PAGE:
Agar Impression material is an Hydrocolloid Reversible Impression material.
It is called Reversible Impression material because of its property of reversing their physical state, which in reusing the impression material for multiple number of impressions.
History of Agar Impression material:
It is was first discovered by Alphous Poller of Vienna in 1925 when he was trying to develop a material that could be sterilized and applied without pressure to the exposed surface of the dura matter for perfectly recording the convulsion and the bony margins of the skull.
Which was termed as ‘Negacol’ which was termed as “Dentacol” when introduced into dentistry.
Origin Of Agar Impression material:
- An Organic Hydrophillic Colloid (Polysaccharide) extracted from certain types of Seaweed
- It is a Sulphuric ester of a linear polymer of Galactose
- Gel in collapsible tube (Used with a Tray)
- Multiple Cylinders in a glass jar (Syringe material)
- In bulk containers (for duplication)
- Agar: 13-17%
- Borates: 0.2-0.5%
- Potassium Sulphate: 1-2%
- Wax: 05-1%
- Thixotrophic Materials: 0.3-0.5%
- Alkylbenzoates: 0.1%
- Coloring and Flavoring agents: Traces
- Water: Balance (Around 84%)
Functions of Each ingredient:
- Agar: Basic Constituent 13-17% used for tray material and 6-8%is used for Syringe material
- Borates: Improves Strength of the gel, (Also retards the setting of plaster or stone cast when poured into the finished impression – a disadvantage)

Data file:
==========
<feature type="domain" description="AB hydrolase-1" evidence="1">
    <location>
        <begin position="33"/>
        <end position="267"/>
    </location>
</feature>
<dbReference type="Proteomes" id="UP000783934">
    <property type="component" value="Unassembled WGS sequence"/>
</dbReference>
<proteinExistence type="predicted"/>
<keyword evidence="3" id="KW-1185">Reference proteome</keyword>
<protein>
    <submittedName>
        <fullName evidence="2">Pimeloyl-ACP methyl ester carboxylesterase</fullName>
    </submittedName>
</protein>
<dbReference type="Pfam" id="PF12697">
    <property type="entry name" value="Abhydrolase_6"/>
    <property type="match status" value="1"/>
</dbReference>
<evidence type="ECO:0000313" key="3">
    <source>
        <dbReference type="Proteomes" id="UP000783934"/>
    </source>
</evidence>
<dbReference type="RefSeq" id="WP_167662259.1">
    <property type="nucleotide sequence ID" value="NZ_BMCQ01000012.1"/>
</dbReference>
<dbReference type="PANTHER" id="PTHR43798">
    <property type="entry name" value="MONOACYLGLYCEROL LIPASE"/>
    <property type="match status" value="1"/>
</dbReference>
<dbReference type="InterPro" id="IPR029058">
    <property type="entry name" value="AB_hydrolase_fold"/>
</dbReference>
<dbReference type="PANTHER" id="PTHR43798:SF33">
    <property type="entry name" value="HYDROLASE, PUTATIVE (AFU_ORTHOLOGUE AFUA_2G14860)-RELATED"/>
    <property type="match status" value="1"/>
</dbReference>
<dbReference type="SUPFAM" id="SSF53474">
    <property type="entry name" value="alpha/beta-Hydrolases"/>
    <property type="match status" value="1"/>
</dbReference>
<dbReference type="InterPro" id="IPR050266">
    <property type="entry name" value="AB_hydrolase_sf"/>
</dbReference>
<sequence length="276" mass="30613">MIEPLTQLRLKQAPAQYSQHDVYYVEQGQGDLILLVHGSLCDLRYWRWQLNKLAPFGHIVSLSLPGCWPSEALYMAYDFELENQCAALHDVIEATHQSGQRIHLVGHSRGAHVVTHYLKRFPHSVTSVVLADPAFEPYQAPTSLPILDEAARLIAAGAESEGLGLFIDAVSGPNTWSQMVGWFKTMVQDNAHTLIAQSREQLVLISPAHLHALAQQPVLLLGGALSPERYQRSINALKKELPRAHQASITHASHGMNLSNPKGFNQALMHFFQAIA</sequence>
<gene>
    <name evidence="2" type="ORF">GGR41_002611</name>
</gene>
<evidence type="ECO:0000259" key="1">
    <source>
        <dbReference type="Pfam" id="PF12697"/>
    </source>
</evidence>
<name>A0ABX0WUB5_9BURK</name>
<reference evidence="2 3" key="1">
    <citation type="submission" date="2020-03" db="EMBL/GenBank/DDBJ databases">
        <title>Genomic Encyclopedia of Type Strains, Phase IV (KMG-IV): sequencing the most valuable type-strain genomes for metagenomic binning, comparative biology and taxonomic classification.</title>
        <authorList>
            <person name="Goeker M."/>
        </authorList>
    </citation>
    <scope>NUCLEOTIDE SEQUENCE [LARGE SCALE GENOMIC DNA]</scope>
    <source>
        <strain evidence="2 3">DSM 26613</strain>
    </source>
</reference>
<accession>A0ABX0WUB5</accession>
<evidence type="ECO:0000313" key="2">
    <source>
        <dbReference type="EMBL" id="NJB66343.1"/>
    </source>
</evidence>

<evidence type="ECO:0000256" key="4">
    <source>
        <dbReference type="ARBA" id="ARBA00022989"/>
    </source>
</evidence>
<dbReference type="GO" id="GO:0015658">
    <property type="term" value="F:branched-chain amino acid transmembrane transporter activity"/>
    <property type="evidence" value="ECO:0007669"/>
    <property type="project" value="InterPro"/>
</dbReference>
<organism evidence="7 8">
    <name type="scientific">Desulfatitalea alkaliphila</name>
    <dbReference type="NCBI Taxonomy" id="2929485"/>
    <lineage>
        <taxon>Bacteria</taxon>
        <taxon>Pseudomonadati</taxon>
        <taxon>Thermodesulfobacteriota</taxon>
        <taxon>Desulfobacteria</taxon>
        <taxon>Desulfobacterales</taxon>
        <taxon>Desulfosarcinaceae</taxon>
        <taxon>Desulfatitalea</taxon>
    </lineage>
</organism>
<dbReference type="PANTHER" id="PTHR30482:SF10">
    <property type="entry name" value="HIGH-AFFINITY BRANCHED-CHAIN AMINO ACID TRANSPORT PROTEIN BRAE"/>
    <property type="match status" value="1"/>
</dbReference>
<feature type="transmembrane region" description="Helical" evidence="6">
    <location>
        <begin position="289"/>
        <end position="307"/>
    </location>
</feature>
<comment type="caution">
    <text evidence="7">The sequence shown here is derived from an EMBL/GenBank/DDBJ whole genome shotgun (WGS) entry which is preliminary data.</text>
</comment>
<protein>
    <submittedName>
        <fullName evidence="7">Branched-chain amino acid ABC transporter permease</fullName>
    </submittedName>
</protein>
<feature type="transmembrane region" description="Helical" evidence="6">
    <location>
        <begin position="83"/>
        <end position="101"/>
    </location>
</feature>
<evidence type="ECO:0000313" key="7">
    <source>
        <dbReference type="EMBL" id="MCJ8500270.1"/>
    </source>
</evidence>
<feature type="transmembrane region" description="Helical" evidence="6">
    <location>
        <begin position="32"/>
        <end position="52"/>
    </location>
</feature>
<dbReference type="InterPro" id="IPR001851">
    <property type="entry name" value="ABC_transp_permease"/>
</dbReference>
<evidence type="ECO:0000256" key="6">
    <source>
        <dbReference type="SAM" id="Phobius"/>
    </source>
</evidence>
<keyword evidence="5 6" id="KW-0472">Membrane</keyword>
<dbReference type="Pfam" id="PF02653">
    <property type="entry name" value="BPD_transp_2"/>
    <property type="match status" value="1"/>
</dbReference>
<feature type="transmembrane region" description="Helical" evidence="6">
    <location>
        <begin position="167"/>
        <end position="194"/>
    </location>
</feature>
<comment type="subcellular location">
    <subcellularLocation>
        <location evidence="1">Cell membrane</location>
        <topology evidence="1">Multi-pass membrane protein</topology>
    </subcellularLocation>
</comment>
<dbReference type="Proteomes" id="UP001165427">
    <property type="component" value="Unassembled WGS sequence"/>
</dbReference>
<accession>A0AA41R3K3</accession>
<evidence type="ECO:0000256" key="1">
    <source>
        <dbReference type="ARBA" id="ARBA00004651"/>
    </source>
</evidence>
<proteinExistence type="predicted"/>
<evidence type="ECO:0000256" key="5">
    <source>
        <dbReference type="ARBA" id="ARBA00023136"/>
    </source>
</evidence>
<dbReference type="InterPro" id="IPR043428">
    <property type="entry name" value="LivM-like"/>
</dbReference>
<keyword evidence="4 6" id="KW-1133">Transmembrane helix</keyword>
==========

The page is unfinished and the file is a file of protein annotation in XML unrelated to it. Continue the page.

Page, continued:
- Potassium Sulphate: It counters the retarding effect of borates, thereby ensures proper setting of the cast or die.
- Wax: It acts a Filler. Fillers affect the strength, viscosity and rigidity of the gel. Other Examples of fillers – Zinc Oxide, Diatomaceous Earth, Silica, Clay, Rubber etc..
- Thixotrpoic materials: It acts as plasticizer. Examples are: Glycerine and Thymol. Thymol acts as bactericide also.
- Alkylbenzoates: It acts as a Preservative
- Water: It acts as a Dispersion medium
- Coloring and Flavoring agents: Used for patient comfort and acceptance.
Materials Required for Manipulation of Agar :
- Agar Hydrocolloid Conditioner
- Water cooled rim lock trays
- Hydrocolloid Syringe Material
- Duplicating Mould
- Rubber Hose
How does Agar Hydrocolloid Conditioner work:
It has 3 sections:
- Boiling Section (or) Liquefaction section
- Storage Section
- Tempering Section
Boiling Section (or) Liquefaction section:
- Agar is placed in Boiling water at 100 degrees Centigrade for 10 Mins
- The Solution should be Homogenous and free of Lumps
- Everytime the material is reliquefied, three minutes should be added for the heating. This is because it is more difficult to break down the agar brush heap structures after a previous use.
- 65-68 Degrees Centigrade is ideal temperature for Storage of Agar in Sol condition.
- It can be stored in the sol condition till required for impression taking.
- 46 degrees Centigrade for about 2 minutes with the material loaded in the tray.
- This is done to reduce the temperature so that it can be tolerated be the sensitive oral tissue
- It also makes the material viscous suitable for impression taking
How to Use Water Cooled Rim Lock Impression Tray:
- Rim Lock Impression Trays have a feature of Water Circulation through the Tray.
- The Rim Lock is a Beeding on the inside edge of the tray which helps to retain the material (as Agar does not adhere to the tray)
- It has an Inlet and Outlet for connecting the water tubes
- The Tray should allow a space of 3mm occlusally and laterally and extend distally to cover all teeth
How to take an Agar Impression:
Steps to Take the Impression: